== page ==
Billboard on one of Manchester’s busiest roads warns motorists of invisible killer

A huge roadside sign has appeared on one of Manchester’s busiest roads warning drivers stuck in traffic how the air around them is among the most polluted in the UK.

The billboard on the A635/Mancunian Way/Manor Street has been unveiled to launch the #HelpBritainBreathe public health awareness campaign.

Clean air campaigners hope the initiative will boost the public’s interest in the threat posed by air pollution and give motorists stuck in traffic jams a chance to consider its impact on their own health and on those living nearby.

Research by the British Lung Foundation has shown that people living in Manchester are nearly twice as likely to be admitted to hospital with asthma or chronic obstructive pulmonary disease compared to the rest of the UK.

And they are 73% more likely to die from COPD, 25% more likely to die from asthma and 74% more likely to die from lung cancer.

The BLF says that while breathing in air pollution is not the sole cause, it can be a contributory factor on days when pollution levels are high.

Up to 80% of air pollution in pollution hotspots comes from road transport, particularly diesel vehicles, and the region has been in breach of its legal limits for nitrogen dioxide every year since 2011.

According to local monitoring, parts of the city centre are more than 1.5 times over the legal limit of nitrogen dioxide air pollution.

In a report on the world’s Best and Worst Cities to Drive published today, Manchester is ranked the fifth most polluted city of those surveyed, ahead of pollution hotspots Mumbai, Beijing and Bangalore.

“It’s worrying how many people living in cities and towns like Manchester are unaware of how they and their families are affected by the dirty air they breathe every day,” says Healthy Air campaigner Andrea Lee.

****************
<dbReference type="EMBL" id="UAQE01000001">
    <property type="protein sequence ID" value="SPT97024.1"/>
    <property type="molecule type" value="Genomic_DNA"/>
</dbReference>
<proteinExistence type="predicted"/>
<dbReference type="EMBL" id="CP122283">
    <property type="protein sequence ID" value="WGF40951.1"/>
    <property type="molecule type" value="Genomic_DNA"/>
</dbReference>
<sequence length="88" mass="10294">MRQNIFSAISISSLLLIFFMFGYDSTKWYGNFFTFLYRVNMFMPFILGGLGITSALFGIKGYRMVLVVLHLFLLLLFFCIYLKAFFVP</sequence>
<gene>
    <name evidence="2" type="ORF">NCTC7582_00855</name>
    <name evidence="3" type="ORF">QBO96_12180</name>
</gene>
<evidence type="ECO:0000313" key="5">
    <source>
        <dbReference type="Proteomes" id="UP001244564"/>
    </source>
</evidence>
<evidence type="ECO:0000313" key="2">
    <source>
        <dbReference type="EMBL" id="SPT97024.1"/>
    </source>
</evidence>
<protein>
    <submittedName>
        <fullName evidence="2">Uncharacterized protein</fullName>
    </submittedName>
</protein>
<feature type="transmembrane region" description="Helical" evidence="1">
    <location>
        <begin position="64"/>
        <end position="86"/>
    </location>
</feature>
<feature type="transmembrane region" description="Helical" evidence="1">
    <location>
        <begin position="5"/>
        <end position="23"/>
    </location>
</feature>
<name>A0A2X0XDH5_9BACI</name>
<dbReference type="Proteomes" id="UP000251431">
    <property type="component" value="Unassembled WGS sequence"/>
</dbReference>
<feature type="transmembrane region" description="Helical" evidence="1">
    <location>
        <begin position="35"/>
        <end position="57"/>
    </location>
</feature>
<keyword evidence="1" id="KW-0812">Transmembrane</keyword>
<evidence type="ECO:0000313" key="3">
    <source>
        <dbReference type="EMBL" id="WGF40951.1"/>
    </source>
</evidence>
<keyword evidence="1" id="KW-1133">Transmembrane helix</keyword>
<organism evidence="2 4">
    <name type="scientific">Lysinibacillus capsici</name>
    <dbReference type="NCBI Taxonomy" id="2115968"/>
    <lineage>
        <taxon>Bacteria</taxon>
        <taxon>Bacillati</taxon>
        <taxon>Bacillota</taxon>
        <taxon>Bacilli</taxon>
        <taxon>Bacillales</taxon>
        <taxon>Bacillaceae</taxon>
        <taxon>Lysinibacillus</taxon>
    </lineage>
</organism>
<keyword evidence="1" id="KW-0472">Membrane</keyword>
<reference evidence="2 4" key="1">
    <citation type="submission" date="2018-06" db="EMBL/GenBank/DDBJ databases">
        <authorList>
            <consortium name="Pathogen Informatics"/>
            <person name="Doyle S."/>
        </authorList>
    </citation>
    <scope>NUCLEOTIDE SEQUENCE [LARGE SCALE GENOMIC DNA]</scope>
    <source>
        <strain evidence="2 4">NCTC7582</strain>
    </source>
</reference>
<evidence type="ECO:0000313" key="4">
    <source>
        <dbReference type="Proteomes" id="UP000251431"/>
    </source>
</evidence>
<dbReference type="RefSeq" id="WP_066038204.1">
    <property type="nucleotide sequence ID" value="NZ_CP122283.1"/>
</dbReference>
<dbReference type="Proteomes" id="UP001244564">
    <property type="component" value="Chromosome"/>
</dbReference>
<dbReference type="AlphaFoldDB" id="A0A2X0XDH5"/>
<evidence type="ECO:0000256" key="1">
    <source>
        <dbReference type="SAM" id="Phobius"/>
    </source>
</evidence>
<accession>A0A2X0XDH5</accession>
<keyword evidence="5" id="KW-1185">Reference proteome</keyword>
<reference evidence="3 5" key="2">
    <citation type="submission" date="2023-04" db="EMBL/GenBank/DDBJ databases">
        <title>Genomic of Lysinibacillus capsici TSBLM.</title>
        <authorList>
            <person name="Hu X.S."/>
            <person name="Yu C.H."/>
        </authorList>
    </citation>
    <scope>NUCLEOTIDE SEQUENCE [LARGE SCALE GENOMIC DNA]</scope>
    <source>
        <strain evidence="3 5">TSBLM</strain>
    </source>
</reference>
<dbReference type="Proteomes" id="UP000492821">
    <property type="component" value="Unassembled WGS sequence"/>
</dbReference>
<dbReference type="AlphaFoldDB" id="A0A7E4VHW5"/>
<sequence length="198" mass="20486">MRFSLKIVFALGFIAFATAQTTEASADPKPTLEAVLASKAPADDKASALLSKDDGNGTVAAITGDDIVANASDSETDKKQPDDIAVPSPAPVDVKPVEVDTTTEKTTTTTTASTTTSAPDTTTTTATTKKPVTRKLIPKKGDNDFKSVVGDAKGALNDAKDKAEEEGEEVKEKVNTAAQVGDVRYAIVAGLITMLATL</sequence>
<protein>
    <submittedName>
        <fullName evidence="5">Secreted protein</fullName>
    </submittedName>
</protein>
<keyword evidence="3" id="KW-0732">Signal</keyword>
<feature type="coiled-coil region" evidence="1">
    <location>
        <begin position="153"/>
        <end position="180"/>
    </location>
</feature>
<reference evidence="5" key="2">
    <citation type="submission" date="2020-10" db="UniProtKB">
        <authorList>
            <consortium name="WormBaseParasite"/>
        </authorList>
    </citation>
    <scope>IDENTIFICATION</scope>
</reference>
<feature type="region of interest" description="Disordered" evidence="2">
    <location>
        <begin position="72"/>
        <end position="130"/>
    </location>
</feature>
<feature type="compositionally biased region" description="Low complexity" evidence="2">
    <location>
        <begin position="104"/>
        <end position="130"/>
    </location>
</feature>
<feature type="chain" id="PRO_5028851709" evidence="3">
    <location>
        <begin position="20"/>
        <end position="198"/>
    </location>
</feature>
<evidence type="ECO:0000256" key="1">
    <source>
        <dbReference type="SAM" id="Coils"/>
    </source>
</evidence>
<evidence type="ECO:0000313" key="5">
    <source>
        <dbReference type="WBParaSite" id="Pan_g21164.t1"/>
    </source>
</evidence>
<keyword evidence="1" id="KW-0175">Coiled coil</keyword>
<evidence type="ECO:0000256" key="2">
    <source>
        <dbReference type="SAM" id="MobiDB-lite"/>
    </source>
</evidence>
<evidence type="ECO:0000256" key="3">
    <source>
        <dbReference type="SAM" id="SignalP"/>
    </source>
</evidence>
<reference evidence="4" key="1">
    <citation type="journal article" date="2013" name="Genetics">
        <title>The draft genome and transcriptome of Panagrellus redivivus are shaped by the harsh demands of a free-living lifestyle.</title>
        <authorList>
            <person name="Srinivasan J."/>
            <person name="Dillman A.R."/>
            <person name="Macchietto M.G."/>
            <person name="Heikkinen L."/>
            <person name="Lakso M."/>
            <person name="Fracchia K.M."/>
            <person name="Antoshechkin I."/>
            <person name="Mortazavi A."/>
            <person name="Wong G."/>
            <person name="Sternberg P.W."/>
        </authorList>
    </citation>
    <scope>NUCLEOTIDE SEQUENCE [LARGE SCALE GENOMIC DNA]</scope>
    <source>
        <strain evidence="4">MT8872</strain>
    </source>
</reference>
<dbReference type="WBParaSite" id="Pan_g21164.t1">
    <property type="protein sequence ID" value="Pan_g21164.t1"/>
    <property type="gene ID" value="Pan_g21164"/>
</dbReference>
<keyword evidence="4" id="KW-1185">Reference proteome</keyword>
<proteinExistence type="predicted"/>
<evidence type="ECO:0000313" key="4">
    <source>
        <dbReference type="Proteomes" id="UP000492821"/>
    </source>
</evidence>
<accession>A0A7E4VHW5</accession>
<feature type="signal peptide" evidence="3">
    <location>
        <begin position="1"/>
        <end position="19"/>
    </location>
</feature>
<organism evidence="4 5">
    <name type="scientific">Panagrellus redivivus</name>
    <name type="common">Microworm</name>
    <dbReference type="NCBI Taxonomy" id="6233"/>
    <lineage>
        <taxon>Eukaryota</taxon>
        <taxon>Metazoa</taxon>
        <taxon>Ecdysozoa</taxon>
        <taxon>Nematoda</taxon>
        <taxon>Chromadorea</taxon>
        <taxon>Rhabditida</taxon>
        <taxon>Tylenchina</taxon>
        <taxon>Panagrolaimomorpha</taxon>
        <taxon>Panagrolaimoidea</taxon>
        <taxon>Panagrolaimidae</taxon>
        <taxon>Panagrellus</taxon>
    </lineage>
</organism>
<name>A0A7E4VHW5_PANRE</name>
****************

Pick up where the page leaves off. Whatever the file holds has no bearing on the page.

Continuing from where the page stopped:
“Air pollution is not just a London problem. Illegal and harmful levels of toxic air are found across the country. These billboards are highlighting the risk of dangerous air pollution to drivers sitting in traffic but this is just the start of our campaign to raise awareness of this invisible public health crisis. Politicians at all levels must do more to protect our health from illegal and harmful levels of air pollution.”

British Lung Foundation chief executive Dr Penny Woods said: “This campaign is vital in making drivers aware of the devastating impact air pollution has on everyone’s lungs, in Manchester and across the UK. Research has shown that many drivers are exposed to higher levels of pollution than cyclists when on the same road.

“Filthy air is causing a public health crisis, stunting children’s lung growth and making existing lung conditions worse. We need urgent action from central government with the introduction of a new Clean Air Act. Our lung health demands nothing less.”

Mayor Andy Burnham pledged to clean up Manchester’s filthy air in his election manifesto but has said he has no plans for a congestion charge and no intention of punishing drivers of diesel vehicles.

“My job takes me all over Greater Manchester and I aim to walk and take public transport where I can,” he said earlier this year. “At least one day a week, I’ve pledged to use public transport to get to my office in central Manchester and I hope as many people as possible will make a pledge too.

“If we all take action together, we can clean up the air we breathe and make Greater Manchester a healthier and better place in which to live.”

Visit the Help Britain Breathe campaign website to learn more about the issues and find out about local groups tackling air pollution in Manchester. The site features resources from campaign partners including tips on reducing exposure to air pollution and the steps to take to improve air quality throughout the country.


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